Recently, systemic risk in financial systems has been increasingly investigated through the lens of network theory [1–3, 12–21]. Most of the work so far has focused on the network of interbank loans, even though there is a paucity of data about the real-world structure of financial networks. Interestingly, it has been found that, when the magnitude of negative shocks is large and the network is scale-free, a more densely connected financial network (corresponding to a more diversified pattern of investment) serves as a mechanism for the propagation of shocks, leading to a more fragile financial system, thus increasing systemic risk [14].

Even though a better diversification may reduce risk for an individual portfolio, the structure of the similarities across mutual funds could be a key element of systemic risk [22]. Depending on that structure, on the way diversification is pursued and the level of interdependence between investment strategies, increasing portfolio diversification during a crisis might possibly increase the cross-correlation among assets thus amplifying systemic risk. Therefore, the exact role played by the evolution of the financial network during crisis in potentially creating systemic risk remains, at best, imperfectly understood. The same holds for the role of global fund managers which appears to have been studied mostly in simulated scenarios [23]. We contribute to the literature by analyzing, through the lens of network theory, the bipartite network of US mutual funds over time and throughout the GFC as well as in simulated scenarios.

The fund holding network has been considered previously in [24] where the correlation between changes in a firm’s position in the network and future stock market performance is considered, and in [25] where the CRSP database was studied to detect possible conflicts of interest in the strategies of multi-fund managers. In [26] the size distribution of funds has been investigated in detail, while in [27] a size-dependent model of fund growth has been proposed to explain its shape. The existence of a positive flow-performance relationship and fire-sales have been documented for mutual funds [11]: investors tend to redeem their investments in response to negative shocks. In some circumstances, overlapping portfolios and asset liquidations can force mutual funds to sell additional assets potentially triggering cascading effects in the market [22, 28].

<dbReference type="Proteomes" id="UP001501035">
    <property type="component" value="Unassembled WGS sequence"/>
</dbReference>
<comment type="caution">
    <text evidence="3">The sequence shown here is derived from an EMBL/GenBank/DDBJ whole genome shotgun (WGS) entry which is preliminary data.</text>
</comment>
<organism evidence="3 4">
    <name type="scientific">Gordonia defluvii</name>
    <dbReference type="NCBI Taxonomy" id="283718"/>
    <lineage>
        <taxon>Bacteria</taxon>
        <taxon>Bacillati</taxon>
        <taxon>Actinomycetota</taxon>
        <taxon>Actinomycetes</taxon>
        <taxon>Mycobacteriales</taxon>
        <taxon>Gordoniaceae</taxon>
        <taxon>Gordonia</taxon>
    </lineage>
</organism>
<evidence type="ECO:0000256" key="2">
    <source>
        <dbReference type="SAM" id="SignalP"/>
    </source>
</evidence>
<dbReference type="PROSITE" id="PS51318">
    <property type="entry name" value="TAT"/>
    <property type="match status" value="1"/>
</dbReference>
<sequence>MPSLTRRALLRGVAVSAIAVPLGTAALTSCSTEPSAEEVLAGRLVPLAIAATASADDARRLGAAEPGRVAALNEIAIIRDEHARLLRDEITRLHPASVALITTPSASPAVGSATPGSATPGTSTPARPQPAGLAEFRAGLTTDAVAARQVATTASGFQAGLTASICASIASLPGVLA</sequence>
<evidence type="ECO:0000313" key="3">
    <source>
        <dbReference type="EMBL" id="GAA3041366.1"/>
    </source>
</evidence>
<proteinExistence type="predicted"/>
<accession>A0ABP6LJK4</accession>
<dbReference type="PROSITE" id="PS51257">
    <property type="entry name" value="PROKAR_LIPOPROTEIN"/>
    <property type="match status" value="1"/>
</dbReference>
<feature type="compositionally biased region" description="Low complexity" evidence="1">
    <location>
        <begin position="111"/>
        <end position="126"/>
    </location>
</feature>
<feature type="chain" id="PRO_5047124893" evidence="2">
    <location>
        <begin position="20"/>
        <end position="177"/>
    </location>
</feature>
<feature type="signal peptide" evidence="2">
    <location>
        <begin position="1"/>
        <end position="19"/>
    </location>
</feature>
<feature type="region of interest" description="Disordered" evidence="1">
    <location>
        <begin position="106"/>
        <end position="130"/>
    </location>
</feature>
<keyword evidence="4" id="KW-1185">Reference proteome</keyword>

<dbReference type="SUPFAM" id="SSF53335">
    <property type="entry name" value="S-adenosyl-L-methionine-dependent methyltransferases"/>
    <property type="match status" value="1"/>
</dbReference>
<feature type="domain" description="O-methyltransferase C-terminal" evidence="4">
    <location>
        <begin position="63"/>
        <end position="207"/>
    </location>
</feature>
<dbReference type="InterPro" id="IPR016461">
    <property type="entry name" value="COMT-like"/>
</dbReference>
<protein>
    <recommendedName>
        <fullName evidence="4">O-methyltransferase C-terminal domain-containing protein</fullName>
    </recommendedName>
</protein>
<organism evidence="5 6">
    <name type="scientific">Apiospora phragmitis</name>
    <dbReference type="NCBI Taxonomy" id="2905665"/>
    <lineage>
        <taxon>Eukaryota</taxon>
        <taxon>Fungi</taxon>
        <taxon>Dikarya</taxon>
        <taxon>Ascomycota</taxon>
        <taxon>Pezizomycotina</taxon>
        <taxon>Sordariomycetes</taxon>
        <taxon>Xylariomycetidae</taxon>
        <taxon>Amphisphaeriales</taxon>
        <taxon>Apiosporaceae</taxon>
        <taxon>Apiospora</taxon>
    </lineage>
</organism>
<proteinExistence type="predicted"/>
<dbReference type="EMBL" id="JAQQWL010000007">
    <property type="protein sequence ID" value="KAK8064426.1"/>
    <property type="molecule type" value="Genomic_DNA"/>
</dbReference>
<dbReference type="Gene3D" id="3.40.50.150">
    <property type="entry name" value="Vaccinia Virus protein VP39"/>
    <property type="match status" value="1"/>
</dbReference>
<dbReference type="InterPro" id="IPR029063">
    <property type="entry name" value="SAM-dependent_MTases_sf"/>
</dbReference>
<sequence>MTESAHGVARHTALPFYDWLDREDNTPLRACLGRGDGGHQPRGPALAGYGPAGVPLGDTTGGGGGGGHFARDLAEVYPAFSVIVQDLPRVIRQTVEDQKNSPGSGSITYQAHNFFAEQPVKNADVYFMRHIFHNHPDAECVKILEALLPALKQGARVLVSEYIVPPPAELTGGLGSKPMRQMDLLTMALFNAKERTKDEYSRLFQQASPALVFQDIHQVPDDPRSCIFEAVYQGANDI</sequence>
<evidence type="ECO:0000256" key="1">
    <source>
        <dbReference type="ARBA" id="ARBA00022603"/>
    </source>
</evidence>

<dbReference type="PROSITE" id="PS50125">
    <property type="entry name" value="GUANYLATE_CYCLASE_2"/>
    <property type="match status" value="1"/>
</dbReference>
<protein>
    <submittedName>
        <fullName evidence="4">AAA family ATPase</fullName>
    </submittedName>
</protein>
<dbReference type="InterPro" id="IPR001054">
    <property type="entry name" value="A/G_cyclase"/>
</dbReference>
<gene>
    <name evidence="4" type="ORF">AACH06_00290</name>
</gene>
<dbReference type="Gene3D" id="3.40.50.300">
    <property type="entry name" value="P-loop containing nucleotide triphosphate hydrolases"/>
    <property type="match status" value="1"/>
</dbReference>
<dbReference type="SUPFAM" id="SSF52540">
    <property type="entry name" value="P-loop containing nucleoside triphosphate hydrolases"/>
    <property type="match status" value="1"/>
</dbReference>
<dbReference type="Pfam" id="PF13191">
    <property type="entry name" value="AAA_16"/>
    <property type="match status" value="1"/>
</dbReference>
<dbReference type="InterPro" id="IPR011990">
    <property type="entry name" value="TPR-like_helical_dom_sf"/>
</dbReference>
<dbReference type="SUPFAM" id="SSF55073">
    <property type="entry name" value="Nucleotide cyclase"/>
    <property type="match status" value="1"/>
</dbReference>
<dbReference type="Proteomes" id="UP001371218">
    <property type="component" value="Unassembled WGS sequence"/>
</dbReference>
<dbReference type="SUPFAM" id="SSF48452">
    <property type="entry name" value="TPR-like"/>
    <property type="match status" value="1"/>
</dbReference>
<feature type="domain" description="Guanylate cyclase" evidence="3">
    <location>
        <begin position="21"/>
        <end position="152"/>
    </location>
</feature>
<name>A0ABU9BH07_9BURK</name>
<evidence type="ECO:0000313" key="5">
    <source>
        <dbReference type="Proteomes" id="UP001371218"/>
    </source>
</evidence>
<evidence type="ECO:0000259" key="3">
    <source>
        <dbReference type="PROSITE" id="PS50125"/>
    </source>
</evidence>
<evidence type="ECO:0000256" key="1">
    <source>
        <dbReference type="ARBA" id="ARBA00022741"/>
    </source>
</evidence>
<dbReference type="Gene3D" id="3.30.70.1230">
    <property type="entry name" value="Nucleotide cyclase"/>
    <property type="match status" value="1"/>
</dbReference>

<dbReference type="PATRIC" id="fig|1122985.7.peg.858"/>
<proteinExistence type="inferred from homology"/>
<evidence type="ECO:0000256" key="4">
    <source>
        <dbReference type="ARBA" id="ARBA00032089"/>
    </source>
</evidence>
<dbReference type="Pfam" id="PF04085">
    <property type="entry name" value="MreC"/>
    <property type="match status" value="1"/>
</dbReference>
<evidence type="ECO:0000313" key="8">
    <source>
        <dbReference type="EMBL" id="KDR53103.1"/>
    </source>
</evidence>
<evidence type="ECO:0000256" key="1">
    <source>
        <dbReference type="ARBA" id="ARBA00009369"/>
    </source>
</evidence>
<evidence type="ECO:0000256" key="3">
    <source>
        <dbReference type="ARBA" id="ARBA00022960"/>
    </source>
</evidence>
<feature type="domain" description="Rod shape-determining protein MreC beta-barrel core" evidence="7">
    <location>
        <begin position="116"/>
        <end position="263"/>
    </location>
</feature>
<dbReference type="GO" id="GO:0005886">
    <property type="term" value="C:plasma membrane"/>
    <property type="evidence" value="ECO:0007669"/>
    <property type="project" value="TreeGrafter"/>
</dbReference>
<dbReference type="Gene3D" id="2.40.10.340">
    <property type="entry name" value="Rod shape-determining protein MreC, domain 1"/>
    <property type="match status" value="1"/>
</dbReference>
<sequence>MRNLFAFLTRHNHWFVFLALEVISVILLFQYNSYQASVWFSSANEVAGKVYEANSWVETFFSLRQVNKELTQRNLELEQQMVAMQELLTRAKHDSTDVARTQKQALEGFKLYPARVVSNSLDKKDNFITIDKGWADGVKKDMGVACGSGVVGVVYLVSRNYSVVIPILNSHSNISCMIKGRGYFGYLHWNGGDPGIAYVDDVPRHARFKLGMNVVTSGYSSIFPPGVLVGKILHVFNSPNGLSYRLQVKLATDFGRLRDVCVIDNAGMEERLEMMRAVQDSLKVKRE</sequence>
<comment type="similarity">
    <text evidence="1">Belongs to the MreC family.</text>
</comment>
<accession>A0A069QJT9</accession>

In this paper we consider bipartite networks of portfolio holdings [1, 15, 16] with the intent to provide a better understanding of the relationship between the similarity of individual investment strategies and systemic riskiness. We use the network of US equity mutual funds as a test case. We exploit a deliberately simple model of distress propagation and stress test the network to study how the systemic fragility of the system depends on the overlap between portfolios due to correlated investment strategies. This is done through simulations and comparison with null models of random versus correlated investments. Finally we make an assessment of how much network vulnerability has changed across the Global Financial Crisis.

## Materials and methods

### Dataset

The US Mutual Fund market is the largest in the world: with 15$ trillion assets under management at year-end 2013, it accounts for about half the total value in mutual fund assets worldwide. In this study, we analyse data from the Survivor-Bias-Free Mutual Fund Database provided by Chicago Booth Center for Research in Security Prices (CRSP). It includes open-ended mutual funds registered with the Securities and Exchange Commission and provides detailed information about the composition of managed portfolios. A mapping of funds to the portfolios of assets they manage is provided and detailed information about portfolio holdings, including the market value of each holding, is delivered on a quarterly basis. In the following, we provide a formal construction of the bipartite network of holdings. We also present a schematic description of the model of distress propagation considered in the main text. Access to the data requires a valid (non-free) subscription that can be acquired issuing a subscription enquiry to the CRSP center.

### Bipartite graph of portfolio holdings